Japan pays $33 million more for each locally built F-35A stealth fighter aircraft

Japan pays $33 million more for each locally built F-35A stealth fighter aircraft

By Dario Leone
Mar 25 2018
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The price of each F-35A depends greatly on the foreign exchange rate of each fiscal year and the difference in procurement methods between importing completed F-35s from the U.S. and assembling F-35s in the Japanese FACO facility

According to Jane’s, Japan is paying an extra $33 million to assemble a F-35A at the Mitsubishi Heavy Industries (MHI) final assembly and check out (FACO) facility in Nagoya, more than importing the same aircraft from the U.S.

The publication quoted a Japanese defense official as saying that price of each jet “depends greatly on the foreign exchange rate of each fiscal year [and] the difference in procurement methods between importing completed F-35s from the US and assembling F-35s in the Japanese FACO facility.”

The official explained that in fiscal year 2012 when Japan first ordered the F-35 through the import of completed aircraft the exchange rate was JPY81 per USD1, and that this resulted in the unit cost of imported F-35s reaching JPY9.6 billion (or USD90.1 million at constant 2018).

The Japan Air Self-Defense Force (JASDF) has ordered 42 F-35As, with the initial four aircraft to be imported from the United States – the first of which was handed over to the force in late 2016. The remaining 38 F-35As are to be assembled and delivered from the FACO facility. The first of these aircraft was rolled out in June 2017.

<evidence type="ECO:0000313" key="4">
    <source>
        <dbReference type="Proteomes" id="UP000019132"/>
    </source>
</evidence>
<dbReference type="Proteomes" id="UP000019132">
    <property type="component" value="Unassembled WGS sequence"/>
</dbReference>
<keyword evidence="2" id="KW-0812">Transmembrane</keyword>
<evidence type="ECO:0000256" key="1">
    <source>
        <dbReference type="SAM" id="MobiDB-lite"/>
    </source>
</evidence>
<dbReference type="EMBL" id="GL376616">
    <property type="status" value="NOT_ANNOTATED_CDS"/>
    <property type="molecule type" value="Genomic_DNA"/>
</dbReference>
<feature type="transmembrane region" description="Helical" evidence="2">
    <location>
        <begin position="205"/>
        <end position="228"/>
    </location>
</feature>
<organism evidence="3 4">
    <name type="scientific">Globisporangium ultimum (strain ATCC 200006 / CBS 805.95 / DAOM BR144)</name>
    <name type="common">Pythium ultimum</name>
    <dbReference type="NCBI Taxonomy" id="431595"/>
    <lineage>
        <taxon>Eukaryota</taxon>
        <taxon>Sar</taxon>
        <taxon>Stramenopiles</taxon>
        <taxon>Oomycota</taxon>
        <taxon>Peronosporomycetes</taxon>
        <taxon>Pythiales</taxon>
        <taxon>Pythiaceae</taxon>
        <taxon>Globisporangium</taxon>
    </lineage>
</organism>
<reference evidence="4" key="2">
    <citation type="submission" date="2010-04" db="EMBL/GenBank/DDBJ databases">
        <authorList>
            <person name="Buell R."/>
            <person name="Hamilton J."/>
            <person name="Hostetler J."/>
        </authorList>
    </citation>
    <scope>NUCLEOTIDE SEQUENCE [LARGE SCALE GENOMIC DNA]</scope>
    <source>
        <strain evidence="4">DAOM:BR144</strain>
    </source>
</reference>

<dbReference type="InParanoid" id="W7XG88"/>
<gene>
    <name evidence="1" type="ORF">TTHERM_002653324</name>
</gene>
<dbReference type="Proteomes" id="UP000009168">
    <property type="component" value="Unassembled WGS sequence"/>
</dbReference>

The F-35A is the conventional takeoff and landing (CTOL) variant of the fifth generation stealth aircraft.

However as we have previously reported JASDF intends to replace some aging F-15Js with the F-35B short take-off and vertical landing (STOVL) variant and defense officials are mulling the exact number to buy in the next Medium Term Defense Program.

The Japan Self-Defense Force (JSDF) is barred from deploying military aircraft to Shimochijima airport, which has the longest runway in the Ryukyu Islands. Therefore, defense officials are thinking of using the F-35B at airports with shorter runways.

F-35A print
This print is available in multiple sizes from AircraftProfilePrints.com – CLICK HERE TO GET YOURS. F-35A Lightning II 56th OG, 61st FS, LF/12-5050 / 2014

Photo credit: Tech. Sgt. Benjamin W. Stratton / U.S. Air Force

Artwork courtesy of AircraftProfilePrints.com


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Dario Leone

Dario Leone

Dario Leone is an aviation, defense and military writer. He is the Founder and Editor of “The Aviation Geek Club” one of the world’s most read military aviation blogs. His writing has appeared in The National Interest and other news media. He has reported from Europe and flown Super Puma and Cougar helicopters with the Swiss Air Force.

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